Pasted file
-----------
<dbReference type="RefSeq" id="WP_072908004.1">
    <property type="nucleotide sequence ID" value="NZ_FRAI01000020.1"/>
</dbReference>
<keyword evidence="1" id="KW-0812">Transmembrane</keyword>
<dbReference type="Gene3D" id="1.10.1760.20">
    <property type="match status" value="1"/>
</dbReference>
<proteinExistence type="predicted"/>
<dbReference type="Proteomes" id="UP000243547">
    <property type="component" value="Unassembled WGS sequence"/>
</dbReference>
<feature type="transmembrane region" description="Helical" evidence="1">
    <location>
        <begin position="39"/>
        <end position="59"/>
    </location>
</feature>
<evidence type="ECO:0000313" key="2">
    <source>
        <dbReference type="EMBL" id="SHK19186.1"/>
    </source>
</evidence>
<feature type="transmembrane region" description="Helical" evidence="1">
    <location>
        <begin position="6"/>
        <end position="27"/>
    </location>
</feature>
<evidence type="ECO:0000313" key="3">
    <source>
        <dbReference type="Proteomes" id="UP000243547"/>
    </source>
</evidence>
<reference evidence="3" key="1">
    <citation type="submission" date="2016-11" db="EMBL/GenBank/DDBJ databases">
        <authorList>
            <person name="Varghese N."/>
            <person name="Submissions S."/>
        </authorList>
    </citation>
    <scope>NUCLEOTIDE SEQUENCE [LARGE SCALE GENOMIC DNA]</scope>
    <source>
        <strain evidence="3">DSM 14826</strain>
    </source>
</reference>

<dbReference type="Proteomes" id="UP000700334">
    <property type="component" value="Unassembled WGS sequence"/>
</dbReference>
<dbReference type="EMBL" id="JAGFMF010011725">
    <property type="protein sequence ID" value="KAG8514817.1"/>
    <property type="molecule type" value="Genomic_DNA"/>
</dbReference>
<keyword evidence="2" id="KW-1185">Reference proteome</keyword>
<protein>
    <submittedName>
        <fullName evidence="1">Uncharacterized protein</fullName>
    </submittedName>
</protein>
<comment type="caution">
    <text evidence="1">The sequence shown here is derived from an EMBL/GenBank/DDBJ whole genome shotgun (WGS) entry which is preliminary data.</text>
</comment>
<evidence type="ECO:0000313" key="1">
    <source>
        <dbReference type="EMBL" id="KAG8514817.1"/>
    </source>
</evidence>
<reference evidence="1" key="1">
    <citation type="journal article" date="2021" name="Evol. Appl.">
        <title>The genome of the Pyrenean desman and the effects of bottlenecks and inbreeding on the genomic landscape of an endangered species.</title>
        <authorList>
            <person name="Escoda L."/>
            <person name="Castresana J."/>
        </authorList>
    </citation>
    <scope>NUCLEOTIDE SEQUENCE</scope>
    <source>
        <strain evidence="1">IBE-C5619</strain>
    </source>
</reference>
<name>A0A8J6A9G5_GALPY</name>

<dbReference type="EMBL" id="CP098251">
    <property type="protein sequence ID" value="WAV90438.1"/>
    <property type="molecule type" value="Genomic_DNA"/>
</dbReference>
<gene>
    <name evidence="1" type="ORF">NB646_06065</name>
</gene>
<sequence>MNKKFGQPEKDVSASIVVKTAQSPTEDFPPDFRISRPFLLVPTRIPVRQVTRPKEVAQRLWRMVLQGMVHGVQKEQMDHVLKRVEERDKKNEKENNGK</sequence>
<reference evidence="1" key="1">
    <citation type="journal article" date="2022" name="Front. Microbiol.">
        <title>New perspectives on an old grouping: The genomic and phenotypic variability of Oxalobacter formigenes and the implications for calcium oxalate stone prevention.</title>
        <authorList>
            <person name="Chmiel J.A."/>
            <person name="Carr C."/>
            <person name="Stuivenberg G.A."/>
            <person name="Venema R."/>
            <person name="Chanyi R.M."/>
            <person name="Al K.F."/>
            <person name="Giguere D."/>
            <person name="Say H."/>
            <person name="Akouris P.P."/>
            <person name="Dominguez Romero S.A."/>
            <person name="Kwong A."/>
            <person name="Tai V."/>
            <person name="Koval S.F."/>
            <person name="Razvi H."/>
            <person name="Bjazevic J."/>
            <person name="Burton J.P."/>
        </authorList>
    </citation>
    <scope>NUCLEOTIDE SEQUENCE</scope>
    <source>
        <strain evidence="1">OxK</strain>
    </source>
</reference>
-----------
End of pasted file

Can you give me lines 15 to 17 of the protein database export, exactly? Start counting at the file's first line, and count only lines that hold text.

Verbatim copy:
        <end position="59"/>
    </location>
</feature>